This morning top-tier bank Westpac revealed it would renew its comprehensive technology outsourcing contract with IBM for a further five years, with the bank's technology chief Bob McKinnon stating the relationship had improved greatly in recent years.
The bank's initial contract with IBM was signed ten years ago for an initial total value of $2.3 billion. Since that time it has become one of the nation's longest-running and highest value technology outsourcing arrangements. However, like any long-running marriage, the relationship has not been without a few bumps on the road.
In August 2006 then-Westpac chief security officer David Backley publicly spoke of the bank's "battle" with Big Blue over security governance. And just a few weeks ago, Westpac group executive of technology Bob McKinnon said the bank had set out two years ago to decide whether it could "rebuild" the IBM relationship.
Over the years, Westpac has brought a number of other technology services partners on board, particularly in India, where it uses other companies like TCS, Wipro and Infosys alongside IBM. Today, however, McKinnon said things had improved.
"I'm proud to say that our relationship with IBM has come a long way over the past couple of years, and we've made significant inroads to improve the reliability of our systems," he said in a statement. "In parallel, we've jointly approached commercial negotiations in the right spirit, collectively shaping this new IT services contract which will drive a very different relationship and set us up for the future, aligning our companies to a shared vision, strategy and values."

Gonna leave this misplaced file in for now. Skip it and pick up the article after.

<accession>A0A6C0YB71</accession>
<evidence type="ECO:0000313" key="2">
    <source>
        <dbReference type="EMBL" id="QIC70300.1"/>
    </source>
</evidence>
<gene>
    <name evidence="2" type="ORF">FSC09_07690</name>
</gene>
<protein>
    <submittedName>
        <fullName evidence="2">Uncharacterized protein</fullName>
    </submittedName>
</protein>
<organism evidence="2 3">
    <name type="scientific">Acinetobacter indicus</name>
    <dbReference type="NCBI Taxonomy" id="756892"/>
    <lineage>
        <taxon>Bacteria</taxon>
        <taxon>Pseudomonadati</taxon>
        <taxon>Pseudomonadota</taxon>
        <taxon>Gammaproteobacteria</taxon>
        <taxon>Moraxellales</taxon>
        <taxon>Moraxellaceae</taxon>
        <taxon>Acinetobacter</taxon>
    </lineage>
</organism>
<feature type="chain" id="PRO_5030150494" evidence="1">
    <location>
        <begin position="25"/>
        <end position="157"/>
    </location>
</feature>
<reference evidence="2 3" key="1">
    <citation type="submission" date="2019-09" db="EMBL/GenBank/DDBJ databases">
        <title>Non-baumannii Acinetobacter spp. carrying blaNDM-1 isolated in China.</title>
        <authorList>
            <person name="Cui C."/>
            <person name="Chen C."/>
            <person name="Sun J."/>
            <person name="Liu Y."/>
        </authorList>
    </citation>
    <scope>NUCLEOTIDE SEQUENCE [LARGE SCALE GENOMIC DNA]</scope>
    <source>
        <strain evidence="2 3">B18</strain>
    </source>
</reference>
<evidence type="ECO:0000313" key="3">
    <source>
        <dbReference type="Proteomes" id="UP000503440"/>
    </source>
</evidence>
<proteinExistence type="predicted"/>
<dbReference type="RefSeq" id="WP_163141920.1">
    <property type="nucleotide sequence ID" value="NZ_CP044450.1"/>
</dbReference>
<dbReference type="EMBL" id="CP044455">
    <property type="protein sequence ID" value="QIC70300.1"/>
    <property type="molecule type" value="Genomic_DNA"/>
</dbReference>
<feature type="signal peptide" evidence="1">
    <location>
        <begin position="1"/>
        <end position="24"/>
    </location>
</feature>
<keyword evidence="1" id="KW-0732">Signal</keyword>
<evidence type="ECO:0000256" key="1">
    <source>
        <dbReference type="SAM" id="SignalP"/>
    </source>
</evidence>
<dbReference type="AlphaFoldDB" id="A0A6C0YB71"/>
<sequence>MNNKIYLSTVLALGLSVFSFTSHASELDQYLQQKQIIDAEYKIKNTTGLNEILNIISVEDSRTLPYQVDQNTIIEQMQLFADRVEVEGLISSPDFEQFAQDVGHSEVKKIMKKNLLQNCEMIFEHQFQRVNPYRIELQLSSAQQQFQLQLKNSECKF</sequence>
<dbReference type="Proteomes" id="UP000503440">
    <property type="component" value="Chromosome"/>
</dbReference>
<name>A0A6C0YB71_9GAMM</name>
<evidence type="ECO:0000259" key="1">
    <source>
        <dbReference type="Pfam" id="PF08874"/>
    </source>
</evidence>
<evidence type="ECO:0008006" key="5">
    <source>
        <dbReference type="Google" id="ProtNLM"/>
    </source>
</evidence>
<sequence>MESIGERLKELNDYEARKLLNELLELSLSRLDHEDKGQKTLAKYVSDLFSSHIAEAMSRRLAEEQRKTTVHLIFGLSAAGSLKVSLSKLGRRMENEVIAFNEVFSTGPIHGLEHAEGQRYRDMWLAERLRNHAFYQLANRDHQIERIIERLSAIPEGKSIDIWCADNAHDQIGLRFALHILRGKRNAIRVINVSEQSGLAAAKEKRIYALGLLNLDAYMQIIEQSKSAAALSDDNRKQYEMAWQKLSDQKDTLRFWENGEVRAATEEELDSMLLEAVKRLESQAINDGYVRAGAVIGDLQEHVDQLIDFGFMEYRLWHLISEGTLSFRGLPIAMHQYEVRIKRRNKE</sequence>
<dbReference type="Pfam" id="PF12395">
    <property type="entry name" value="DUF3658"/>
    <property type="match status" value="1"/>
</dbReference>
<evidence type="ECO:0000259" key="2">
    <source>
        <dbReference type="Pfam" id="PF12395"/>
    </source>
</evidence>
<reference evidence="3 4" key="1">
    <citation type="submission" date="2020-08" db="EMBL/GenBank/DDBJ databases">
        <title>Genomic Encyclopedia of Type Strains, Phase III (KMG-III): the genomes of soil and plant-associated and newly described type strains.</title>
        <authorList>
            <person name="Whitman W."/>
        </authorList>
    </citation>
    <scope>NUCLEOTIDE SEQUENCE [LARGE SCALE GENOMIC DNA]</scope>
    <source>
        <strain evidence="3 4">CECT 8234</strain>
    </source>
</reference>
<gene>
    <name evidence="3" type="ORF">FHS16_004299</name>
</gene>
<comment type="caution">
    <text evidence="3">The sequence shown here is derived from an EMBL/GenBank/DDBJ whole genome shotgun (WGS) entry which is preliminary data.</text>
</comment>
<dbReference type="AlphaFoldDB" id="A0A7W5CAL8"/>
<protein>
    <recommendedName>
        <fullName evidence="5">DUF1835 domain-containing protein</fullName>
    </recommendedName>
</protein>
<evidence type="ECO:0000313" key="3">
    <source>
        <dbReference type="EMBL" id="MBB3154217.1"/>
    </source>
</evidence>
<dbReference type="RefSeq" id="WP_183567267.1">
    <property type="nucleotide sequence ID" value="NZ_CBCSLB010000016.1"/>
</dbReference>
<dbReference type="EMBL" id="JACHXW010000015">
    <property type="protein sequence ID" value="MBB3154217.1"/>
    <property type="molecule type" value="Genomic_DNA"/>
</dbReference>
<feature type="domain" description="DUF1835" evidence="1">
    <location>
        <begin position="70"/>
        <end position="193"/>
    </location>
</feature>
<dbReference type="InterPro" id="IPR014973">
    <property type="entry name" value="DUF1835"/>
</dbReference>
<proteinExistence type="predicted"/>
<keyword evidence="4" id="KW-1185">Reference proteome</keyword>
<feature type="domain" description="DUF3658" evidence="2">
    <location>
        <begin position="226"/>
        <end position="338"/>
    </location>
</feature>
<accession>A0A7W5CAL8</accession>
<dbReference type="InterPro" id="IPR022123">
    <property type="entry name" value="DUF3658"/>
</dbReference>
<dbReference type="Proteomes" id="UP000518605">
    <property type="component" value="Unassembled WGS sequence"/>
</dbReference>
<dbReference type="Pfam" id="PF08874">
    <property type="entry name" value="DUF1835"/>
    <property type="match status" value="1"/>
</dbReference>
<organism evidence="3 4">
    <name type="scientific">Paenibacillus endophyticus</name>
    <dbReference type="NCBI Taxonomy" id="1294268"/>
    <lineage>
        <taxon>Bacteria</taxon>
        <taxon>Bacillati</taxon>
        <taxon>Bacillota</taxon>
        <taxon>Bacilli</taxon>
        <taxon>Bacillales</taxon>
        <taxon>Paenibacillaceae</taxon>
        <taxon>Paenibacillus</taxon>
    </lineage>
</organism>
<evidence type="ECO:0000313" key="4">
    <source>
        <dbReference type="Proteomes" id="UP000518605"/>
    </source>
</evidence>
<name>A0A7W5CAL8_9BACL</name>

The deal will see IBM hold "prime" responsibility for operating Westpac's IT infrastructure, including services related to the bank's new datacentre, mainframe, mid-range server, storage, desktop, print and security operations.
And McKinnon also said a number of other benefits would be gained from the deal, including "substantially improved" IT services and capabilities, best-of-breed technology, a rigorous governance model supported by "a robust vendor management framework", granularity, transparency and flexibility in pricing, and service requirements and metrics aligned to Westpac's business requirements.
It appeared from McKinnon's statement that one reason the bank had chosen to retain its IBM contract might have been the need to avoid risky change at a sensitive time.
Westpac is currently implementing a five-year IT transformation program, involving a number of what it calls 'Strategic Investment Priorities'. The project is being run by Bernadette Inglis. McKinnon referred to one of the benefits of the IBM renewal as being "risk mitigation at a critical time".
"Importantly, we have been able to retain IBM's extensive expertise and knowledge of the organisation, while also driving flexibility on key aspects of our partnership," he said. "This new relationship will support the significant IT investment program underway within the Westpac Group to improve our customer touch points and support our multi-brand model."
And Westpac is still leaving itself open to using other suppliers as well, with McKinnon stating that "enhanced service management" through the new IBM deal would see Westpac taking greater accountability in the design and management of IT services, so that it had the "flexibility" to use other suppliers or solutions where appropriate.
Westpac didn't disclose the size of the new contract, although the Australian Financial Review said this morning that the deal was worth $1.3 billion. Despite the fact that the bank has grown extensively over the past ten years, especially through the acquisition of St George, the company said there would initially be "little change in IT spending" as a result of the new deal.
"The flexibility of the contract will assist in delivering improved efficiencies through the implementation of new technologies and the completion of the Strategic Investment Priorities programs," the bank said.